Republican protesters have been arrested ahead of King Charles III’s coronation.
Campaign group Republic said their chief executive Graham Smith is among those who had been arrested near Trafalgar Square on Saturday morning.
Demonstrators wearing yellow “Not My King” T-shirts could be seen having their details taken by officers. Protesters also claimed “hundreds” of their placards were seized by police.
The Metropolitan Police Service warned ahead of the coronation that they would have an “extremely low threshold” for protests – and demonstrators could expect “swift action”.
The policing operation is set to see 11,500 police officers on duty on Saturday.
Republic activist Luke Whiting claimed police were using their new powers under the Public Order Act to “pre-arrest” protesters before their demonstration had begun.
He told Sky News: “We know that six of my colleagues, some of them staff members, some of them volunteers, including the CEO of Republic, Graham Smith, have been arrested by the police.
“I know that what they were doing was they were bringing placards to our demonstration.
“We’ve been very open with the police about what we’re planning to do – is to hold a demonstration here in Trafalgar Square.
“So they were bringing placards, unloading them from a van. And it seems that they’ve been arrested using these new powers.
“It’s quite a worrying thing to happen. We’re pretty shocked. Actually quite surprised.
“We’ve been quite open with the police about what we’re trying to do. They’ve said it’s perfectly legal for us to bring placards, bring flags down and protest the coronation.
“In a democratic society it is absolutely our right to do this and to be peaceful.”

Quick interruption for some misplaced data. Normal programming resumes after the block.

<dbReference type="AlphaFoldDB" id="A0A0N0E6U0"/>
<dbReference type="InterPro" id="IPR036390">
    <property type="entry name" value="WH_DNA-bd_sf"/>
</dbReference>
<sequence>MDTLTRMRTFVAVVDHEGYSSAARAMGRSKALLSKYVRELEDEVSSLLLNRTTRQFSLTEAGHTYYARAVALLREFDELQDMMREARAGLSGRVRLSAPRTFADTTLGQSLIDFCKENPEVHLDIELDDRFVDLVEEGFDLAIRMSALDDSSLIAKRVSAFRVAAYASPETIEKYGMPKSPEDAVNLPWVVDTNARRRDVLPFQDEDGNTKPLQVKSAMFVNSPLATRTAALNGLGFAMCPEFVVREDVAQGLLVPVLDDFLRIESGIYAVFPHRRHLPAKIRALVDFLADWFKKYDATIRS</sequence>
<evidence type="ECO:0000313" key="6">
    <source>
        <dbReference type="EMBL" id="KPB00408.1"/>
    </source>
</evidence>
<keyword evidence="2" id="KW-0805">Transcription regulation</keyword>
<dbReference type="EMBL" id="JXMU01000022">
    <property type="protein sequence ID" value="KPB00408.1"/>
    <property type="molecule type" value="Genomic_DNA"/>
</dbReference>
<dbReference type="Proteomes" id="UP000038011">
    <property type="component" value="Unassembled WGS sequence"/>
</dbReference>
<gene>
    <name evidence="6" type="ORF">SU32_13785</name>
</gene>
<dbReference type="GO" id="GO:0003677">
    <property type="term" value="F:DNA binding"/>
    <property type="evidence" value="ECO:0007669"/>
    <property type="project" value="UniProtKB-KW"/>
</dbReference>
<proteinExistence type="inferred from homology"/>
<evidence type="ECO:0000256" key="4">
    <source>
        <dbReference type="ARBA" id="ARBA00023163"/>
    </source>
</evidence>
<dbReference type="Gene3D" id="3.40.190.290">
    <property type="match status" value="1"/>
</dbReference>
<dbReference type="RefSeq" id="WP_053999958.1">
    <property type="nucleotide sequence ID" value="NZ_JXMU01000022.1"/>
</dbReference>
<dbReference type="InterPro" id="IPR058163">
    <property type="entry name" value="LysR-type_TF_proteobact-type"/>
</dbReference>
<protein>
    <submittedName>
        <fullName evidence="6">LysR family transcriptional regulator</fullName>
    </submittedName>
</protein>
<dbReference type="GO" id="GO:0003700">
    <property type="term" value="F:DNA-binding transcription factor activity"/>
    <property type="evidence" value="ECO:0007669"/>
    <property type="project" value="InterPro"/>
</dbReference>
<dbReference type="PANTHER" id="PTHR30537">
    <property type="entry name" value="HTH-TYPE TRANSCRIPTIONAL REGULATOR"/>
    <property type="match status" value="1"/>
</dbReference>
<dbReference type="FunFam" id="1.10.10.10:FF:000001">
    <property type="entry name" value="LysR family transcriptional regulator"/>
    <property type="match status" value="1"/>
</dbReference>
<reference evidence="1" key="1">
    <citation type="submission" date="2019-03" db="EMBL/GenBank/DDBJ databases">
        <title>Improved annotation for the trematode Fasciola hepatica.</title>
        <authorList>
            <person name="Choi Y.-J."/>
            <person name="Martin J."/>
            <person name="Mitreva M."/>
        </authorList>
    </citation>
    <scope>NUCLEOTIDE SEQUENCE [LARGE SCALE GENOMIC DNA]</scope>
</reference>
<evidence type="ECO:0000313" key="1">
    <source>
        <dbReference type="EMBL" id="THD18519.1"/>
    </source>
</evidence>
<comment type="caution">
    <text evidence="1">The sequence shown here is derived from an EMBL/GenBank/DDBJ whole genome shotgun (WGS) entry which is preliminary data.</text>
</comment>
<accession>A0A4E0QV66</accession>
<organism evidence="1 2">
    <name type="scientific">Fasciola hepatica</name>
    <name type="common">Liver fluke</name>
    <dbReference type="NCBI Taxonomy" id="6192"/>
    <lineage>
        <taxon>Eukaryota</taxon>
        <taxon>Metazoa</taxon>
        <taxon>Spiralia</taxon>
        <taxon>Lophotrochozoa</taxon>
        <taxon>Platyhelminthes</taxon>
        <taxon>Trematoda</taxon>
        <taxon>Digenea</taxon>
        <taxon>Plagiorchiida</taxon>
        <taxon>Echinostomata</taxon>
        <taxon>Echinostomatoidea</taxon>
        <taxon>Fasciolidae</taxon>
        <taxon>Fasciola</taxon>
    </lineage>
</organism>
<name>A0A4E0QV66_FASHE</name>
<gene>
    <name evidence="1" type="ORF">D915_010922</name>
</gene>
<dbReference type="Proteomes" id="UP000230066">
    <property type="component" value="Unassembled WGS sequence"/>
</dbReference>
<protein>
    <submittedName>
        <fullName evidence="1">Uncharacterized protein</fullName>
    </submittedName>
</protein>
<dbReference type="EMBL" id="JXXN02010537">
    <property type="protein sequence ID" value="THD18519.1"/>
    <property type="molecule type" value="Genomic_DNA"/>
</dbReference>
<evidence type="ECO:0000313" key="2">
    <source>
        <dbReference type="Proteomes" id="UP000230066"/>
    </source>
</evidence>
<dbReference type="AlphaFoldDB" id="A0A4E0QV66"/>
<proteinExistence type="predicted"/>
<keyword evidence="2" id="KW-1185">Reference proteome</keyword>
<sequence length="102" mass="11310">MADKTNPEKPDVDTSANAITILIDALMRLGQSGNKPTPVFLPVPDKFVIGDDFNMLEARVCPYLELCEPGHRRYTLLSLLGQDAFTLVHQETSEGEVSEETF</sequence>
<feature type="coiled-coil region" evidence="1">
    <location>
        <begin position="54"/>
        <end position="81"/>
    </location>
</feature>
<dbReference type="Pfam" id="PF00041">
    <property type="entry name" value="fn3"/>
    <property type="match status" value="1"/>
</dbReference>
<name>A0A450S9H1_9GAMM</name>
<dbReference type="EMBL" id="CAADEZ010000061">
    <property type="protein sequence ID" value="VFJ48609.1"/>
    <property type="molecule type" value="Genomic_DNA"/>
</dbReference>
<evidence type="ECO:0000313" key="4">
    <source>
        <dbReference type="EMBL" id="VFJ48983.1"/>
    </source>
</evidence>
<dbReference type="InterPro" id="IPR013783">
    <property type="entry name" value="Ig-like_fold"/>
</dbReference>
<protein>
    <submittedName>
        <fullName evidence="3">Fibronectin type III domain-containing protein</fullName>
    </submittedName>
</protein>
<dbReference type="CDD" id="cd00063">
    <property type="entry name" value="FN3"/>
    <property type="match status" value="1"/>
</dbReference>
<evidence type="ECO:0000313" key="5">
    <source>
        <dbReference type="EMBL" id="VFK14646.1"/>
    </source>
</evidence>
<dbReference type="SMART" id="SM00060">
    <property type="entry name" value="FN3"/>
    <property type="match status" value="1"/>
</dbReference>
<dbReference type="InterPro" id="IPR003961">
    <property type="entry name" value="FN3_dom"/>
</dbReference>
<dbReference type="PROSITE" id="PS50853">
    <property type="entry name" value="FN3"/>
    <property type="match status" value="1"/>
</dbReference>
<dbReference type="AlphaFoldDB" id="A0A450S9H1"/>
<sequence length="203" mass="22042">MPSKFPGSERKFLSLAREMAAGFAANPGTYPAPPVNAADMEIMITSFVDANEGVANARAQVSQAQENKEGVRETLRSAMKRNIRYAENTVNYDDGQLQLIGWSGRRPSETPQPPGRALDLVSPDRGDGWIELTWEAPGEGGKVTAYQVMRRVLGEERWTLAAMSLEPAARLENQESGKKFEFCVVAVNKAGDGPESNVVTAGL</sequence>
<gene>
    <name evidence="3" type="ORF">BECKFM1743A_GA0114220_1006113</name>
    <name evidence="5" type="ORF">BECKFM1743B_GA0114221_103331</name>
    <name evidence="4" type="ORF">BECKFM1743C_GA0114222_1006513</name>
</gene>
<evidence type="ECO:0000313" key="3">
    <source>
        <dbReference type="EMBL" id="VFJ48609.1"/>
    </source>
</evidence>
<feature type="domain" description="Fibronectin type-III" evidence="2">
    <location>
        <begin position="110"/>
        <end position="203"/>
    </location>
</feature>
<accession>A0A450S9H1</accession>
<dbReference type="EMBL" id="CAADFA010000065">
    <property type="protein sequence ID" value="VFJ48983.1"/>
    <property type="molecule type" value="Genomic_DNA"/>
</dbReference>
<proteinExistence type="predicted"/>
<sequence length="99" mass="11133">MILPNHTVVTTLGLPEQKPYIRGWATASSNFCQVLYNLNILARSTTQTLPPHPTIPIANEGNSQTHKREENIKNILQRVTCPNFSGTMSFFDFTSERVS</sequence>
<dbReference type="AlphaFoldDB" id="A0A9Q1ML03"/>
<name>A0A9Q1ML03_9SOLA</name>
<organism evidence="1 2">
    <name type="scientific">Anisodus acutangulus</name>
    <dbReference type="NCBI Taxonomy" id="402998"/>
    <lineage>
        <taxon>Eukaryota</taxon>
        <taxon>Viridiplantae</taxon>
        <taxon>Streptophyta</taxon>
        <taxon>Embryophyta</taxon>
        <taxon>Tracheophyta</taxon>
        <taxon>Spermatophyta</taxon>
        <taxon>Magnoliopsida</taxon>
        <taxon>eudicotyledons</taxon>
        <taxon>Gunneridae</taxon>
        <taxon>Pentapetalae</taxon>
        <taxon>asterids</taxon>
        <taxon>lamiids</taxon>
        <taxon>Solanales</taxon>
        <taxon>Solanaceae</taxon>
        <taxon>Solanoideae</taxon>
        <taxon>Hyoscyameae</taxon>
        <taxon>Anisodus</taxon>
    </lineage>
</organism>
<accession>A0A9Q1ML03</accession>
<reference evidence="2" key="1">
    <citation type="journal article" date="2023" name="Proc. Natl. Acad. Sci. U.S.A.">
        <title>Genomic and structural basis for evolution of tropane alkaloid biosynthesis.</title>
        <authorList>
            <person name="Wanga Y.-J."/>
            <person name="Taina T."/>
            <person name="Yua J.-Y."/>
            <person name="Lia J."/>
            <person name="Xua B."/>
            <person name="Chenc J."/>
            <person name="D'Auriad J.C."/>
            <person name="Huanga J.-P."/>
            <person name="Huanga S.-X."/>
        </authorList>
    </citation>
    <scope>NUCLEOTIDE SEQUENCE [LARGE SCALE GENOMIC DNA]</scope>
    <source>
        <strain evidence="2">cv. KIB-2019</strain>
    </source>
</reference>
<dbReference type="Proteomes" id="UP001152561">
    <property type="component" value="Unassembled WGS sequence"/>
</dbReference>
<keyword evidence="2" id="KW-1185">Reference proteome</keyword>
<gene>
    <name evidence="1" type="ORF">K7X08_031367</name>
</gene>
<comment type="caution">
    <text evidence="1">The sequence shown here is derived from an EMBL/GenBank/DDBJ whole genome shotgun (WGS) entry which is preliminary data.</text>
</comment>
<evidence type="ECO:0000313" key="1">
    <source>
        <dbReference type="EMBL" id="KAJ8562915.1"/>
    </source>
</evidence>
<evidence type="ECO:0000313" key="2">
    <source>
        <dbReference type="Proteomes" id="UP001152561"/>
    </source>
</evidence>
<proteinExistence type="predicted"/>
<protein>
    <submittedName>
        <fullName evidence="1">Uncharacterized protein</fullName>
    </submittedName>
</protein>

Whiting said they had not planned any disruption “at all” and they planned to chant, play music and wave placards.
He added: “It’s quite shocking, actually, and quite worrying that the Metropolitan Police have decided to pre-arrest essentially some of the key people at the demonstration before it’s even begun.”
Before the event, official letters were sent to campaigners planning peaceful protests warning them that new criminal offences to prevent disruption had been rushed into law.
The Home Office’s Police Powers Unit told Republic the new powers had been brought forward to prevent “disruption at major sporting and cultural events”.
The new law, given royal assent by Charles on Tuesday, means that protesters who block roads, airports and railways could face 12 months behind bars.
Anyone locking on to others, objects or buildings could go to prison for six months and face an unlimited fine.
Police can head off disruption by stopping and searching protesters if they suspect they are setting out to cause chaos.
The Metropolitan Police Service said: “A significant police operation is under way in central London.
“We have made a number of arrests in the area of Carlton House Terrace. The individuals have been held on suspicion of breaching the peace.
“Earlier today we arrested four people in the area of St Martin’s Lane. They were held on suspicion of conspiracy to cause public nuisance. We seized lock-on devices.
“A further three people were arrested in the area of Wellington Arch. They were held on suspicion of possessing articles to cause criminal damage. There will be further updates later today.”